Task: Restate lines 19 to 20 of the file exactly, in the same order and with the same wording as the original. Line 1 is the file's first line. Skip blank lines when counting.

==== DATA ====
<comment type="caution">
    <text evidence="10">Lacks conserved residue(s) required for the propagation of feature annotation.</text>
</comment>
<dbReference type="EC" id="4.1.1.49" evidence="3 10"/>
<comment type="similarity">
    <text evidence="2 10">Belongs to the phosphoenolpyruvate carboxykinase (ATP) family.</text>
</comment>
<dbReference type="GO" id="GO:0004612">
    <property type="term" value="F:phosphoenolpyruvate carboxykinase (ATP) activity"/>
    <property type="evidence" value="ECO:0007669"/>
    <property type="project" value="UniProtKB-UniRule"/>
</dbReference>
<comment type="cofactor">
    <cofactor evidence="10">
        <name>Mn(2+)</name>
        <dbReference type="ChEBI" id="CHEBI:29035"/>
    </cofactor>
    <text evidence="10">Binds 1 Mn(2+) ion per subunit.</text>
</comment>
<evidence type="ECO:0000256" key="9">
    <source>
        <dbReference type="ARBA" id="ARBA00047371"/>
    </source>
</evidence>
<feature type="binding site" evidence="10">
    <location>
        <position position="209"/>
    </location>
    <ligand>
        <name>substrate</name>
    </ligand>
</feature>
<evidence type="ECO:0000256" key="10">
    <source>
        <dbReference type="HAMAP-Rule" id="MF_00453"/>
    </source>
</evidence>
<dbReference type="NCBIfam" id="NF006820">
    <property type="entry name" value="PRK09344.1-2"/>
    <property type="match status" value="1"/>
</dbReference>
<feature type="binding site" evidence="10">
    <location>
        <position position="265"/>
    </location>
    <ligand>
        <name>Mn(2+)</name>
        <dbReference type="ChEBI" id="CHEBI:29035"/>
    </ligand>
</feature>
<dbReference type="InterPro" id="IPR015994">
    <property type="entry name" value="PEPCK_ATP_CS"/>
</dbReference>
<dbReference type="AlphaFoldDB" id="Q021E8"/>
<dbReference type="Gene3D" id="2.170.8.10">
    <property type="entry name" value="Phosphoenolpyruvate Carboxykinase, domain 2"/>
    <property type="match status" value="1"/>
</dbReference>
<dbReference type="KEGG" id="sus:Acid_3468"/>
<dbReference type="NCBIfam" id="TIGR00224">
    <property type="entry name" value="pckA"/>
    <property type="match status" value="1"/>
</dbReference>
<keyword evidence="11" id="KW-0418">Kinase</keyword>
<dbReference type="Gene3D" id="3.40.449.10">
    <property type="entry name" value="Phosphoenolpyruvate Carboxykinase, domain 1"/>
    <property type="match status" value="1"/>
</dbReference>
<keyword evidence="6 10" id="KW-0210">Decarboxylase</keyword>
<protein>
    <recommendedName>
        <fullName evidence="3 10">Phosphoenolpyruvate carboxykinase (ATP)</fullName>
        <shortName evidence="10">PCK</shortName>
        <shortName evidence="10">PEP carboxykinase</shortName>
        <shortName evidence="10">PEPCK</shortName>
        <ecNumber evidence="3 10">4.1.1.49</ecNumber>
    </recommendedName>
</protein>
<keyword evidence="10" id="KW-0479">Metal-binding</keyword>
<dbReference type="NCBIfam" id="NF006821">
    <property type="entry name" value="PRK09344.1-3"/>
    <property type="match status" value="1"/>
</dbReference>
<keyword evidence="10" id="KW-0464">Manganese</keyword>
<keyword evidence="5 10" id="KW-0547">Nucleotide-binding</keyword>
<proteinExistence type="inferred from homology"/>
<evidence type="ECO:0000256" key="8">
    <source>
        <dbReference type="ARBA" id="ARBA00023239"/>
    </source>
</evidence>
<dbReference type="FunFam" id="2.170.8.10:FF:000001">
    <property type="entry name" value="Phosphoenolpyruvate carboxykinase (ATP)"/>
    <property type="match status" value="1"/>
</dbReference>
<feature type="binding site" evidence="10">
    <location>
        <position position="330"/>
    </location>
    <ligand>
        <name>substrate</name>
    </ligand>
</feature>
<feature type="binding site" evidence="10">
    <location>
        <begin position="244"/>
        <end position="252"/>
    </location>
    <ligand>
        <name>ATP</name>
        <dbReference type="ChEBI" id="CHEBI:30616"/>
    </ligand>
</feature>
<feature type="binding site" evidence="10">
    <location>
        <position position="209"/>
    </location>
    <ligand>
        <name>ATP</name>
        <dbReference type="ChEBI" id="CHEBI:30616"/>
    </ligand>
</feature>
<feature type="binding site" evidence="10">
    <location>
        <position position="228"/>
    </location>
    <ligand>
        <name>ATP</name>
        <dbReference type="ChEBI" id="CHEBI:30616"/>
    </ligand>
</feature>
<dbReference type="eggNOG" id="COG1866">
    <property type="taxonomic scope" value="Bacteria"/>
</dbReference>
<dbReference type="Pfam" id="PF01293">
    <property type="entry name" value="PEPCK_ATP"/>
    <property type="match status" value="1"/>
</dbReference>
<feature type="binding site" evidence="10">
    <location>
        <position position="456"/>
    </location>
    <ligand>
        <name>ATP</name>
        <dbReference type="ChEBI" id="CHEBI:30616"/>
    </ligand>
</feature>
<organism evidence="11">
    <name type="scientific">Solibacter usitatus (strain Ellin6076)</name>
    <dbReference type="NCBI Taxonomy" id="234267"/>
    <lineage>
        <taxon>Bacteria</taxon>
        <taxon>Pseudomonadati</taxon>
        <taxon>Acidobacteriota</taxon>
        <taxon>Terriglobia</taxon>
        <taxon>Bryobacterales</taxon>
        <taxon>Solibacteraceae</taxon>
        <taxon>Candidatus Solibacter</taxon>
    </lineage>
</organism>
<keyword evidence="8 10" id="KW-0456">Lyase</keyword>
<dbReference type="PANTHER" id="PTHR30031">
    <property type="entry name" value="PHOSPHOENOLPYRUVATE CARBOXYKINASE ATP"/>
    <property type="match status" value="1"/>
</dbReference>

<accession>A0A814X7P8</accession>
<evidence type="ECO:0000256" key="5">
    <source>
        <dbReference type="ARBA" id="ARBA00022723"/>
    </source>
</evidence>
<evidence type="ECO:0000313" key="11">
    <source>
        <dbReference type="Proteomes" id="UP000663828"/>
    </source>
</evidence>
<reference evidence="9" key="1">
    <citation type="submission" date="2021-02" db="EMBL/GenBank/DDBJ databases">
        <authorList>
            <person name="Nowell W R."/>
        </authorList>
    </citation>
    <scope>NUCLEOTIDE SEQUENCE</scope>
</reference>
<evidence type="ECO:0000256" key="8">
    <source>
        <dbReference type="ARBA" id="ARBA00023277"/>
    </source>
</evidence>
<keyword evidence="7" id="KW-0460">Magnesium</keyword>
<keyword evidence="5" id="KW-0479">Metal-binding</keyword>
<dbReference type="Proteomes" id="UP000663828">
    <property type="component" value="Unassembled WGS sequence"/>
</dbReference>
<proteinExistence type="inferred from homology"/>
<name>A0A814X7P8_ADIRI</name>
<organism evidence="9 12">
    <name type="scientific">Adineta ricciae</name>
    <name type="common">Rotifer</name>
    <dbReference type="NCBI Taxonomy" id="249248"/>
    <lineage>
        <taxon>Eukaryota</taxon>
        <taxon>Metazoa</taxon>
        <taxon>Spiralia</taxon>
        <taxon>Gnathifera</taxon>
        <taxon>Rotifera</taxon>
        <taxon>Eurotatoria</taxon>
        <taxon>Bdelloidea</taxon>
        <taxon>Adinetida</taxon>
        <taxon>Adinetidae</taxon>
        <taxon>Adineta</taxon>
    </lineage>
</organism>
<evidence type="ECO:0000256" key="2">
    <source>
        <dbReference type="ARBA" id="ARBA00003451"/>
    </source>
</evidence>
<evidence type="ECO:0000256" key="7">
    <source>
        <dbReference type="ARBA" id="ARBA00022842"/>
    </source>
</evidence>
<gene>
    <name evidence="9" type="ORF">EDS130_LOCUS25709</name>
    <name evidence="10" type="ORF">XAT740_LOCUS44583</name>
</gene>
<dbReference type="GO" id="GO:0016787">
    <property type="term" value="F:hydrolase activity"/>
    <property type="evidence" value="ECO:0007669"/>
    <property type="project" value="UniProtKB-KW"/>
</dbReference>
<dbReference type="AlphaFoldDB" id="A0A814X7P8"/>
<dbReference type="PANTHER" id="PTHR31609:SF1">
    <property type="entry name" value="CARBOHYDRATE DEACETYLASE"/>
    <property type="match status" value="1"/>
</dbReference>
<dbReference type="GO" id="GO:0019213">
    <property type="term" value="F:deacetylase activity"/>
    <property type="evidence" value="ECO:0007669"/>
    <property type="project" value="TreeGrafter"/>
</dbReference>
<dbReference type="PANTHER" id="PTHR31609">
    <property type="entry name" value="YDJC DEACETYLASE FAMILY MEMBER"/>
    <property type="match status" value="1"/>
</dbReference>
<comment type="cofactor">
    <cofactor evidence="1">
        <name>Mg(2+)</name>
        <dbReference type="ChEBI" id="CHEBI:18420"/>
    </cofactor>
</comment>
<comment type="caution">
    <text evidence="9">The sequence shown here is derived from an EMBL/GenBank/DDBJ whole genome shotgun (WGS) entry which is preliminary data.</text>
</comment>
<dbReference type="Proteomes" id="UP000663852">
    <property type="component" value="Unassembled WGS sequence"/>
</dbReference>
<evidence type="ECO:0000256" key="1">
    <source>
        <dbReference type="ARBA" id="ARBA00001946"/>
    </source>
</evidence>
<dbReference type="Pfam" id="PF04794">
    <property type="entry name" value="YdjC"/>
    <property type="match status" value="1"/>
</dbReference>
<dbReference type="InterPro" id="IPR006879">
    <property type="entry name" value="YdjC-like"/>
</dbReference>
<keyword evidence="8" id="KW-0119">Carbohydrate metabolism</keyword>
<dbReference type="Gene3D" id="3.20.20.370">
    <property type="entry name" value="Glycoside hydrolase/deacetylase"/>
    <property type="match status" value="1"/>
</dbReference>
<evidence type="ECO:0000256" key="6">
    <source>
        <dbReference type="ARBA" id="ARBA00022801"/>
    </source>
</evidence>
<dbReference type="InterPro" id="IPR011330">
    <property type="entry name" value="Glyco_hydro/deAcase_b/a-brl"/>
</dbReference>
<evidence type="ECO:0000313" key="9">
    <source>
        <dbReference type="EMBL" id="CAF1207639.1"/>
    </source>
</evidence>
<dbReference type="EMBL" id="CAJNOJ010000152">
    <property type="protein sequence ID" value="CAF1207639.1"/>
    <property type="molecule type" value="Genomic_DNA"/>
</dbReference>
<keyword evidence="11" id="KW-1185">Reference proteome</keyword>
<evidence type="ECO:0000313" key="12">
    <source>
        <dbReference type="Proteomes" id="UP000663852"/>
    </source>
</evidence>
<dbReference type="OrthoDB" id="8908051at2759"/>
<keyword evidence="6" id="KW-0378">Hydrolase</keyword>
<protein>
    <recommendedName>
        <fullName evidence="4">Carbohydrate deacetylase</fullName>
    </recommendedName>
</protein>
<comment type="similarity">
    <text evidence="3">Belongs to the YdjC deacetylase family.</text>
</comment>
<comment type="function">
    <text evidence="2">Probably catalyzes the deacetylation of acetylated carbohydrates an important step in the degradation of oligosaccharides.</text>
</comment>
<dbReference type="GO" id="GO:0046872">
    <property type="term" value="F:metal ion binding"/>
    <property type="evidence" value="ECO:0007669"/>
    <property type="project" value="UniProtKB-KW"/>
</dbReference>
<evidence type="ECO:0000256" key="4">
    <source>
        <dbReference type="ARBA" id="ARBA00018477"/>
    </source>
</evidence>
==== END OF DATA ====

</comment>
<evidence type="ECO:0000256" key="9">